Online classified hoax ad ends in grief for absent homeowner
Craigslist a favourite with opportunistic fraudsters
Vito Pilieci, The Ottawa CitizenPublished: Thursday, March 27, 2008
A Jacksonville, Oregon, man was shocked to find people rummaging through his personal belongings on the weekend as the result of a fake advertisement that someone had placed on the popular Internet classified ad site, Craigslist.
The ad stated that a homeowner, Robert Salisbury, was forced to immediately vacate his house and move out of the country. As a result, the ad went on to say, the sheriffs department had declared the contents of the home, as well as Mr. Salisbury's horse, abandoned. It urged anyone who was interested in the home's contents to drive to the house and take whatever they wanted. The ads appeared on the website on Saturday afternoon.
Mr. Salisbury, who was away for the day, found out about the ad when he was contacted by a woman who had turned up to check on the horse.
Michelle Easley said she saw the ad on Craigslist and raced over to make sure the horse was in good health. She found the horse in perfect health, but was surprised by the people ransacking Mr. Salisbury's home.
She decided to call the homeowner to make sure the ad was real.
Mr. Salisbury raced home to find cars and trucks full of his belongings leaving the property. Rummagers had taken everything, including his appliances, electronics, gardening equipment and even the swing on his front porch. When he tried to confront some of them, they showed him the Craigslist ad drove off.
"I informed them I was the owner, but they refused to give the stuff back," Mr. Salisbury told the Associated Press on the weekend. "They showed me the Craigslist printout and told me they had the right to do what they did."
He entered his home and found another 30 people ransacking his belongings.
The police were called and managed to control the situation, but numerous trucks and cars jammed with Mr. Salisbury's belongings had already left.
Police said anyone caught with his property in their possession would be charged with theft.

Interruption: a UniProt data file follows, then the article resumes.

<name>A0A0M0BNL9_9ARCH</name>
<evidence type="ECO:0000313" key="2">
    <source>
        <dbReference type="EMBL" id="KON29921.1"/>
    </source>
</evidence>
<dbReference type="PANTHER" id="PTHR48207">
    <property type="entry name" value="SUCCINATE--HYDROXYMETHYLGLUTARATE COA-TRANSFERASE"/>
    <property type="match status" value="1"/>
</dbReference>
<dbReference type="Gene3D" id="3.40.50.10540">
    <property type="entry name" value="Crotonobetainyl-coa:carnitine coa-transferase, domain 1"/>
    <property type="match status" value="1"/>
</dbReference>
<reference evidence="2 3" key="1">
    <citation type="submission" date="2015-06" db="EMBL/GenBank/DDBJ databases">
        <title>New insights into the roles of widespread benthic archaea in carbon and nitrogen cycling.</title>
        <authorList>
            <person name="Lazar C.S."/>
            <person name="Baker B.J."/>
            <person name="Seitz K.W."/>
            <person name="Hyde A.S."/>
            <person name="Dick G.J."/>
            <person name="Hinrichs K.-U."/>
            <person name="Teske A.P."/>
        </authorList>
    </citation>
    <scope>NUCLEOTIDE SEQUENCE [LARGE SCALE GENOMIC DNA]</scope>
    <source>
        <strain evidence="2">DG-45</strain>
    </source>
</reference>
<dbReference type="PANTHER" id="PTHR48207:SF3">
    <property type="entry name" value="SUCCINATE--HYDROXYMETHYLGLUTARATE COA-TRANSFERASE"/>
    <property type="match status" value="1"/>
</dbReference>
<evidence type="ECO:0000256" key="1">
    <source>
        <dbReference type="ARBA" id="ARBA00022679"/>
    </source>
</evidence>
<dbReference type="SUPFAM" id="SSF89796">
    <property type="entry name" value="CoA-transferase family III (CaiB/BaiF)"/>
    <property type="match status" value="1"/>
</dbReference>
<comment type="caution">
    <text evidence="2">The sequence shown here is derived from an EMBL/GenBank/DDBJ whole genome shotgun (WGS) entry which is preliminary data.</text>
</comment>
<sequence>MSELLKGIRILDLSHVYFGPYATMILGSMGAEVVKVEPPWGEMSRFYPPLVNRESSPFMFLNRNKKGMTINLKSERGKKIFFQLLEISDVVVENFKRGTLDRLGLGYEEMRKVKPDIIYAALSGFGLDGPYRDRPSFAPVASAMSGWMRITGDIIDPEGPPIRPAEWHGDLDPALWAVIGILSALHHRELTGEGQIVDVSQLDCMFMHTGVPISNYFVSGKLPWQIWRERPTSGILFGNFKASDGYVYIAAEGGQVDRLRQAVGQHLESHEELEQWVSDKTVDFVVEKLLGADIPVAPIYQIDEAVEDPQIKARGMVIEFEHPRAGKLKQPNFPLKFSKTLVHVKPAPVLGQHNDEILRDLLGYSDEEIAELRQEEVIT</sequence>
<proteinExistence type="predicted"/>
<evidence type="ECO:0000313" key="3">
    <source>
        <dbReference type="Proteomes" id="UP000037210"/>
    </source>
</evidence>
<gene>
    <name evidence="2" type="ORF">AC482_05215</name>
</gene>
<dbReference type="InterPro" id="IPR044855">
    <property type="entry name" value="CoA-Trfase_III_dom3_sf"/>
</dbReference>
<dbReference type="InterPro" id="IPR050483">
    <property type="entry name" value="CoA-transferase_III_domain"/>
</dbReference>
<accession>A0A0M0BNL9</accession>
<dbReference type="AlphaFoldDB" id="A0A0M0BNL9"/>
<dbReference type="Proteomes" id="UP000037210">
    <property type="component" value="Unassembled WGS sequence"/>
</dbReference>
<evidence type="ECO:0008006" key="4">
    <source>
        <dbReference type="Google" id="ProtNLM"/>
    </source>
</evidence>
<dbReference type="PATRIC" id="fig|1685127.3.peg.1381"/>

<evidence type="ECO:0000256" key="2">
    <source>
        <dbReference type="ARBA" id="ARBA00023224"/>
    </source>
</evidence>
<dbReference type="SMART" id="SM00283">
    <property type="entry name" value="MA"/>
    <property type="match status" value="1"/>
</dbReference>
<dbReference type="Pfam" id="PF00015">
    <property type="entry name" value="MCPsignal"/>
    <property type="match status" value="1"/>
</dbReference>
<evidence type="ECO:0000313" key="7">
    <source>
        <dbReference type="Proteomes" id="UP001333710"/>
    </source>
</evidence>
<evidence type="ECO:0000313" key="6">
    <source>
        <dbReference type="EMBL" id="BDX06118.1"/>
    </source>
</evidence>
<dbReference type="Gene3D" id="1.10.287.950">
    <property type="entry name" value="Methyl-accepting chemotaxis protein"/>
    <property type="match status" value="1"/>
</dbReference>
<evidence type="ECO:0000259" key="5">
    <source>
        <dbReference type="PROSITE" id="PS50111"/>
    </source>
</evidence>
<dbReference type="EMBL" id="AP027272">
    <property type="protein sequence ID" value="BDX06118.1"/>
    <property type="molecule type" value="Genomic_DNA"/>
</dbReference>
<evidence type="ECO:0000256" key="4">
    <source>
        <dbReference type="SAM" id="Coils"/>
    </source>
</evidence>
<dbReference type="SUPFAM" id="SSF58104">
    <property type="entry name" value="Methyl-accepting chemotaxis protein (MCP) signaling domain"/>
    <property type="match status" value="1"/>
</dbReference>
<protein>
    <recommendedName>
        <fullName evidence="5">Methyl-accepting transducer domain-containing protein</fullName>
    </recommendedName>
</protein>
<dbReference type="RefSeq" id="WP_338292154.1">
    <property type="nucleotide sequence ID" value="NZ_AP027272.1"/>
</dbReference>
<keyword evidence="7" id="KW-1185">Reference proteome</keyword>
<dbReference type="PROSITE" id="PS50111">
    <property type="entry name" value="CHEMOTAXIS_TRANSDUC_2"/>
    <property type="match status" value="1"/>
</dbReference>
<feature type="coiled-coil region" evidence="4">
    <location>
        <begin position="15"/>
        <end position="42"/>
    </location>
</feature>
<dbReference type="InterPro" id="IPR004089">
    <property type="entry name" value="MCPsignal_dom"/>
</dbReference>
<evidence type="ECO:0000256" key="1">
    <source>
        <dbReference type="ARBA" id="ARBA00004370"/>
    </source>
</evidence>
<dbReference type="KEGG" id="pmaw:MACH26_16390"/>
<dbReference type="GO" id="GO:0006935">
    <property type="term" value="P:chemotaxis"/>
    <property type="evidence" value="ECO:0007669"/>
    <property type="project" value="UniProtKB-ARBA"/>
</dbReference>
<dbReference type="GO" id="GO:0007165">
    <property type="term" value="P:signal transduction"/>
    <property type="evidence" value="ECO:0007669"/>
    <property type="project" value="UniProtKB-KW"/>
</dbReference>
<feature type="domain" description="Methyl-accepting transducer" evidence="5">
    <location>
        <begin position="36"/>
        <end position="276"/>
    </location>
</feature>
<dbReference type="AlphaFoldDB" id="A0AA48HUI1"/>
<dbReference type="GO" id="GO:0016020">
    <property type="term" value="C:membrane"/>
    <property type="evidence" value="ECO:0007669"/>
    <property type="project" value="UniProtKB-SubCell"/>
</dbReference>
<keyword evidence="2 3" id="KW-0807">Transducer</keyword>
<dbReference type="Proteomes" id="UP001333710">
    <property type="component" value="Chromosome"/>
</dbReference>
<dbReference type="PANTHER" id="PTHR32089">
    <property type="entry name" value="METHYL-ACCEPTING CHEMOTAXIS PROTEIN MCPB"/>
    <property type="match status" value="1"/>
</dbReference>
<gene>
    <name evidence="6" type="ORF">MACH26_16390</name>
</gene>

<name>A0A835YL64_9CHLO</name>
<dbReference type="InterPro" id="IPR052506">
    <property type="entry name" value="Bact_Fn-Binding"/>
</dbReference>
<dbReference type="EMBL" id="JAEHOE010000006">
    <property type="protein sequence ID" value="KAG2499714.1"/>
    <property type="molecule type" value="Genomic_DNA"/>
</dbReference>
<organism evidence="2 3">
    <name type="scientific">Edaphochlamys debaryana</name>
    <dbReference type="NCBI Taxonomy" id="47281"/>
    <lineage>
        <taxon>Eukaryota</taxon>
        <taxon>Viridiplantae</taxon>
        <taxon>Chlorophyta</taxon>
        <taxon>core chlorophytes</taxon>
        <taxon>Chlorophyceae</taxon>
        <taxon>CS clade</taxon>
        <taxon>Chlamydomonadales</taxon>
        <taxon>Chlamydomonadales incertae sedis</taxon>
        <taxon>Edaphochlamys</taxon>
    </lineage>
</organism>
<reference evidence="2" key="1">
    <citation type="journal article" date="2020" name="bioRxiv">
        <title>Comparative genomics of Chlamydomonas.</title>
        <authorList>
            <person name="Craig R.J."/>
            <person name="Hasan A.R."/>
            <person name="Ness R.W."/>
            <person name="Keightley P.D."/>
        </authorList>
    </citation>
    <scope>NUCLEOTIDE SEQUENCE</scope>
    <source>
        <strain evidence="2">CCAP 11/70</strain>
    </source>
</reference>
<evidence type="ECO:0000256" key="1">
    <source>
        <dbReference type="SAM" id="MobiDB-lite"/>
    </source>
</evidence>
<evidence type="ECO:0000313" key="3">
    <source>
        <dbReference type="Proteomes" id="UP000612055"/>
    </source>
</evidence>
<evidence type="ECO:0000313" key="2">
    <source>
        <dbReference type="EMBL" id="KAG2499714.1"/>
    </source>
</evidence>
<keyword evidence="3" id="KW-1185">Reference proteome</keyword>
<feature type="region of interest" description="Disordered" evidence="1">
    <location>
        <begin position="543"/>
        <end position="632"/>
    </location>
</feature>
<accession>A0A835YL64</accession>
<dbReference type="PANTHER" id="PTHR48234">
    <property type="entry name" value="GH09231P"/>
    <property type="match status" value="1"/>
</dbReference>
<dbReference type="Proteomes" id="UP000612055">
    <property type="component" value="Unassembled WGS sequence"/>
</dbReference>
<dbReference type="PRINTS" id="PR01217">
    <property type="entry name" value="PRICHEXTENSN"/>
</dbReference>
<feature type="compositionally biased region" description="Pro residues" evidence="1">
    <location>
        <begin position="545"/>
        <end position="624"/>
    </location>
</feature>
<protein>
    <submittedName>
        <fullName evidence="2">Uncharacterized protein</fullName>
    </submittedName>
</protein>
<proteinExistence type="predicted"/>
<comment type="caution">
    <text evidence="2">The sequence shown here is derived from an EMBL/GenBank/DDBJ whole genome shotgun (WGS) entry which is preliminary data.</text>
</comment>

By Tuesday afternoon, some of those involved returned what they had taken, as piles of Mr. Salisbury's stuff began to appear on his driveway.
Police have also contacted Craigslist and asked for information that may help identify the person that posted the fake ads.
This isn't the first time something like this has happened on Craigslist. The popular online classified site has become a favourite stalking place for fraudsters. In April, a Tacoma, Washington woman placed a similar hoax ad on Craigslist as a way of getting back at her aunt's landlord. The ad read, "Moving out ... House being demolished. Come and take whatever you want, nothing is off limits."
Mobs turned up and stripped the landlord's house, taking everything including the stainless steel sinks.
The woman was caught and charged with second-degree burglary and criminal impersonation in May.
In an e-mail statement sent by Craigslist spokeswoman Susan MacTavish Best yesterday, the company claims it is doing everything it can to find out who is behind the incident.
"Misuse of craigslist for illegal purposes is absolutely unacceptable to us, and we will work together with law enforcement until the perpetrator of this outrage has been brought to justice," read the statement. "Craigslist is an extremely unwise choice for committing crime, since criminals inevitably leave an electronic trail to themselves that law enforcement officers will follow."
According to the Ottawa Police Service, nothing like this has been reported in Ottawa.